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Workers’ compensation and the utilization review

| Jul 27, 2017 | Workers' Compensation |

Being injured on the job is no small thing. It may leave San Diegans with significant physical pain and suffering, but it can also leave one in a dire financial predicament. This can be especially true when one’s injuries render them unable to work. In conjunction with one another, medical expenses, rehabilitation costs and lost wages can all leave one feeling overwhelmed and unsure of how one is going to make ends meet. Of course, one may be able to receive workers’ compensation benefits, but there are certain limits on these benefits that, if not handled correctly, could leave one in a bad spot.

One common issue that comes up in workers’ compensation cases is what medical treatment an injured worker can receive. When one is injured on the job, they may think that they would recover best by receiving one form of treatment, but their employer and his or her insurer may think differently. This is where utilization review comes into play.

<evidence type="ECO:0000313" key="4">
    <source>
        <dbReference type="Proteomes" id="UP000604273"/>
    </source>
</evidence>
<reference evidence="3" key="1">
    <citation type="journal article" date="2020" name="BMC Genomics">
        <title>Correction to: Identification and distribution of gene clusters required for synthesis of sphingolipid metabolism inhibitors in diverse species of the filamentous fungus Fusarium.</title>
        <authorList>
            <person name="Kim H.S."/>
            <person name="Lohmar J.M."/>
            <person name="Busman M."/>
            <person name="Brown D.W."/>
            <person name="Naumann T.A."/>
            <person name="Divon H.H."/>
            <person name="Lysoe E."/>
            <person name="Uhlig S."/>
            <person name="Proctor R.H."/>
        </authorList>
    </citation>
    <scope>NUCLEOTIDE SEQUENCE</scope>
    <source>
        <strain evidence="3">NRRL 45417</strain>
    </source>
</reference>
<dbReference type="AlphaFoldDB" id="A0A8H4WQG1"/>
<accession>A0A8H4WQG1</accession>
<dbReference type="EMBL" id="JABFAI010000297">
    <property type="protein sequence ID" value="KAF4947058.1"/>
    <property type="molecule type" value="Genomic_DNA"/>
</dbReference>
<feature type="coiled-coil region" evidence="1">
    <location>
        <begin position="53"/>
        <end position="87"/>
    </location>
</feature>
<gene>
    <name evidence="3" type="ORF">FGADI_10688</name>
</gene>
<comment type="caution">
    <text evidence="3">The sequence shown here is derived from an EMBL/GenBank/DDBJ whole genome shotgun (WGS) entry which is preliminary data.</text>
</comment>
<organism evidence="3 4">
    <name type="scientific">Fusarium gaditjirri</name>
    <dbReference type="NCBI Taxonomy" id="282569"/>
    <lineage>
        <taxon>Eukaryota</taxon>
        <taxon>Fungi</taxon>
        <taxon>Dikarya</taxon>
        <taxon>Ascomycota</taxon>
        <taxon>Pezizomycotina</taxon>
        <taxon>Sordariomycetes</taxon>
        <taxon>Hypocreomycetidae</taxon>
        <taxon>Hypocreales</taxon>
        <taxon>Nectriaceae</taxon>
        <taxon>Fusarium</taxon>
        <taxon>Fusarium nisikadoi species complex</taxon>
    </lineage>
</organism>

Utilization review is a mandatory process through which claims administrators and employers determine whether a proposed course of medical treatment is necessary for a worker’s injuries. To determine whether a course of treatment is necessary, medical professionals are required to make their recommendation based on evidence that a particular course of medical treatment can either cure or at least relieve the particular work injury in question. Therefore, a utilization review assesses whether a doctor’s recommendation fits this requirement.

If one disagrees with a decision made after a utilization review, they can file a complaint. They will need to be prepared to make arguments to support their position, though, which may be tricky, as utilization review is based on the law. For this reason, many Californians who are facing issues with their workers’ compensation claim or benefits choose to seek help from a qualified legal professional.

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